Coronavirus Symptoms Can Vary Widely From Person to Person

According to a story from Vox, while the Center for Disease Control and Prevention (CDC) and other health authorities have reported the primary symptoms of coronavirus/COVID-19 to be a dry cough, fever, and shortness of breath, some patients that test positive for the disease are experiencing different symptoms altogether, further complicating the efforts to treat and diagnose patients. These symptoms generally appear within two to 14 days following transmission.

Unusual Symptoms or None At All

Some patients have seen gastrointestinal symptoms, such as diarrhea and vomiting. Meanwhile, others have reported losing their sense of smell and taste. Some scientists now believe that as many as 25 percent of people with the virus may not experience symptoms at all. Patients are also experiencing symptoms that overlap with the flu and other more typical ailments.

An analysis of 55,000 cases from China identified dry cough, shortness of breath, fatigue, fever, headache, sore throat, and sputum production as the most common symptoms of coronavirus/COVID-19. However, even with this large sample size, these patients may not have actually been a good representation of all the patients that were infected. It is possible that patients with mild symptoms that may have been different were not included.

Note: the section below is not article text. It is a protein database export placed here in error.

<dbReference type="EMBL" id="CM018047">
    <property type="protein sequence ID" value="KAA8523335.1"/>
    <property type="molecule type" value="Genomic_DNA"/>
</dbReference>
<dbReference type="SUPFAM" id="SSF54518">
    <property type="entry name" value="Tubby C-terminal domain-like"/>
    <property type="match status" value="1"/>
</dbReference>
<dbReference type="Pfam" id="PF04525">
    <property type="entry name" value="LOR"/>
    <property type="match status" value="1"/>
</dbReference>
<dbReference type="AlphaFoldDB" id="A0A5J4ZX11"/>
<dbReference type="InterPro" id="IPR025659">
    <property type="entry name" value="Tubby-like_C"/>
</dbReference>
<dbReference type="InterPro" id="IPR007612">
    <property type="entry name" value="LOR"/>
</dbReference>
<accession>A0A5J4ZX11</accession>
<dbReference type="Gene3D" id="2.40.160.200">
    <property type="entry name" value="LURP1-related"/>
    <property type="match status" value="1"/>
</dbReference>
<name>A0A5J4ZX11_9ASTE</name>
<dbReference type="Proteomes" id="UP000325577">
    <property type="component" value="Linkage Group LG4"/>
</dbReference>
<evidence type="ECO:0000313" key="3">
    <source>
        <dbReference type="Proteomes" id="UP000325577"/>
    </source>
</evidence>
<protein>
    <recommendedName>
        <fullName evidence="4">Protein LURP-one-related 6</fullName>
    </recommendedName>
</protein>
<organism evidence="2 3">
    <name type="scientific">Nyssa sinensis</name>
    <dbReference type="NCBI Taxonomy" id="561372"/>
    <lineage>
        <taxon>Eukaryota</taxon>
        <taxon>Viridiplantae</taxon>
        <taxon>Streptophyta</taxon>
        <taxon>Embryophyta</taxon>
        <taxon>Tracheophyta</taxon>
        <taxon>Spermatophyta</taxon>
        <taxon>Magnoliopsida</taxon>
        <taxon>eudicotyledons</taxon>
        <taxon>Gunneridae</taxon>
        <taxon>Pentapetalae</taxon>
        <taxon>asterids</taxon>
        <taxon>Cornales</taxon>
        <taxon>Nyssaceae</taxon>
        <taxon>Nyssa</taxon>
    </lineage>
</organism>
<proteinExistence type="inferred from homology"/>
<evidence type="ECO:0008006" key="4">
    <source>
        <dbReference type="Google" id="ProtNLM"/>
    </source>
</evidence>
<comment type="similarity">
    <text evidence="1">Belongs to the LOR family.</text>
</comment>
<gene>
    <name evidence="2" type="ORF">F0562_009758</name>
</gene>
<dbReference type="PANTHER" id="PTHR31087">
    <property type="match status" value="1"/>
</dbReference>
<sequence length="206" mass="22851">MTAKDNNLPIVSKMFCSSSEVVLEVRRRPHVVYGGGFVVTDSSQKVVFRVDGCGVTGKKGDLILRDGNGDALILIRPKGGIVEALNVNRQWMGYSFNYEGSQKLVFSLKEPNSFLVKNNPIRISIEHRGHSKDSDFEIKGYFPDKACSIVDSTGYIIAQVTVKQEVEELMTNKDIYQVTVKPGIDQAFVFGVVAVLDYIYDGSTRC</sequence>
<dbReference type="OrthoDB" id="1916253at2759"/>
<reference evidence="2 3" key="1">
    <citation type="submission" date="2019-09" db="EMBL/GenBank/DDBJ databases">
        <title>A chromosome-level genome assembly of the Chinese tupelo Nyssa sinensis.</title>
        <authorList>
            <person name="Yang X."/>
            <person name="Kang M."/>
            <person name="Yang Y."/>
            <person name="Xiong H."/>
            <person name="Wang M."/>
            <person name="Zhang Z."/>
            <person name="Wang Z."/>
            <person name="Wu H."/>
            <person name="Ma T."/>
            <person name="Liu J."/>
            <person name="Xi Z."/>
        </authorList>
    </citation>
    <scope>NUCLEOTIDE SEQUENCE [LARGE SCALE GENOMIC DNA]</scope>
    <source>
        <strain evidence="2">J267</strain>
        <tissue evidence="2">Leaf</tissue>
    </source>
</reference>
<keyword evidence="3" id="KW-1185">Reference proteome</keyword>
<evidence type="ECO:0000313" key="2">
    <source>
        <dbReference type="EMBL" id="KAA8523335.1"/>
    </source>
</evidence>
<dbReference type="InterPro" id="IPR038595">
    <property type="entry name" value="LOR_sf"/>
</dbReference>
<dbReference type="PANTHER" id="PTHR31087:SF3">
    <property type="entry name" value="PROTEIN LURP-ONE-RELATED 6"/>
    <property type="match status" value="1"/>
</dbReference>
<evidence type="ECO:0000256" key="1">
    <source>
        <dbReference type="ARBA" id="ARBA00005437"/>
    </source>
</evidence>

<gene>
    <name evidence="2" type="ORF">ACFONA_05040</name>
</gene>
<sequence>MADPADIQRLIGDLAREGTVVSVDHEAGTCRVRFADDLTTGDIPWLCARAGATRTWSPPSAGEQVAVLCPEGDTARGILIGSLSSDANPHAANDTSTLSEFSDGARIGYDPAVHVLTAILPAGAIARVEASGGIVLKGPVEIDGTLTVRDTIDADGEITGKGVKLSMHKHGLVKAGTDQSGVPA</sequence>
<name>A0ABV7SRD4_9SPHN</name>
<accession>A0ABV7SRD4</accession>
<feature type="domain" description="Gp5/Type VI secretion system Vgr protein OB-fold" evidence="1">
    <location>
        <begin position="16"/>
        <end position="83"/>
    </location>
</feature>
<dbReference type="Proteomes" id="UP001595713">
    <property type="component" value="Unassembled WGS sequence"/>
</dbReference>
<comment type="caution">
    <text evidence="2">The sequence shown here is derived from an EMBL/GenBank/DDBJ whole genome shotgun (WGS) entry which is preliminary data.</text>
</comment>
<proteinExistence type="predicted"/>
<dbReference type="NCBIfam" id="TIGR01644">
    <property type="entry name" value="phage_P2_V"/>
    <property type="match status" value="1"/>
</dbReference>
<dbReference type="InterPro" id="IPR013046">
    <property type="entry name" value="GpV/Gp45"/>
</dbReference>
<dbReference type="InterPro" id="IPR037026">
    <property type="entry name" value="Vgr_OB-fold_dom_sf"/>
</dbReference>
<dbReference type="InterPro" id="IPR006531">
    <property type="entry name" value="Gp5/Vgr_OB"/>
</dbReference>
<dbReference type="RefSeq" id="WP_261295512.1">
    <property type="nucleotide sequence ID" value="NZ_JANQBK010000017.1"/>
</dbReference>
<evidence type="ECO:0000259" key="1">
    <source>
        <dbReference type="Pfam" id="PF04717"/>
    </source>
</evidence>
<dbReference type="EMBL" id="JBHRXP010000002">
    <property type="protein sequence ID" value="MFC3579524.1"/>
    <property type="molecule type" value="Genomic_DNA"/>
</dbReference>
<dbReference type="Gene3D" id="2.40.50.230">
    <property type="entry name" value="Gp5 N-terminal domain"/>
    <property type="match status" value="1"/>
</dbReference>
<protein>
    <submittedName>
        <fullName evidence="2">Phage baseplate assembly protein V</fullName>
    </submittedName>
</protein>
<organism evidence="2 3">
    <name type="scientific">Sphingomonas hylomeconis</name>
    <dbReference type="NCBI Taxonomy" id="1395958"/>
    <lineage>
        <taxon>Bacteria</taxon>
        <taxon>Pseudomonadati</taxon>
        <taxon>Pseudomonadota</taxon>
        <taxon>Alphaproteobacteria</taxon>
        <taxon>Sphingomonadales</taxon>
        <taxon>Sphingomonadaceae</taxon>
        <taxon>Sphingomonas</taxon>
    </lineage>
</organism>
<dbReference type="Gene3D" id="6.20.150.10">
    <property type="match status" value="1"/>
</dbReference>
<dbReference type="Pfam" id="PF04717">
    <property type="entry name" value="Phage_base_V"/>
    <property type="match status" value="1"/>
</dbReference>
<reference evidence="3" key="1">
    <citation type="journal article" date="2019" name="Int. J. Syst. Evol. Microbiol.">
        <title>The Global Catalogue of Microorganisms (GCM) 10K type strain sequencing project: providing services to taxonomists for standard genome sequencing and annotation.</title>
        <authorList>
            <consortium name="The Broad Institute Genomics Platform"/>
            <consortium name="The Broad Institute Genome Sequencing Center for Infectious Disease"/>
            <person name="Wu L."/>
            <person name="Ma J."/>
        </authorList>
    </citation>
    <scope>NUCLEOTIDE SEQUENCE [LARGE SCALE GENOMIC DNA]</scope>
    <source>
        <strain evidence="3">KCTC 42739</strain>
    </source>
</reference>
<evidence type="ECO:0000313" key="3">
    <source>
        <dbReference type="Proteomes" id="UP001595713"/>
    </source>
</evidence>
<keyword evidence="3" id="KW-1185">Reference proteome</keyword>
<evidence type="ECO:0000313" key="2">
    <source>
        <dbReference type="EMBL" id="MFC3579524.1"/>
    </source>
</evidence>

Another study of 204 patients found that abdominal pain, vomiting, and diarrhea appeared in more than half of them. Doctors from the US have also described seizures and mental confusion appearing in others, particularly older patients. It could be that this variability is partially explained by how the virus affects patients with pre-existing comorbidities. Certain subsets of people could be affected in different ways, as a degree of variability is also seen in the flu.

Loss of taste and smell has also been reported by some patients, including Rudy Gobert of the Utah Jazz basketball team. In fact, a symptom tracker app in the UK found this to be the strongest association to a positive diagnosis.

The most important step into understanding the range of ways that COVID-19 can present is to test as many people as possible, but unfortunately the US continues to lag behind in the number of tests that have been conducted and have been made available. It is likely that the majority of infected people haven’t been tested, and therefore haven’t been added to official tallies.

If you begin feeling any signs of potential illness, the best thing you can do is maintain self-quarantine in your home.


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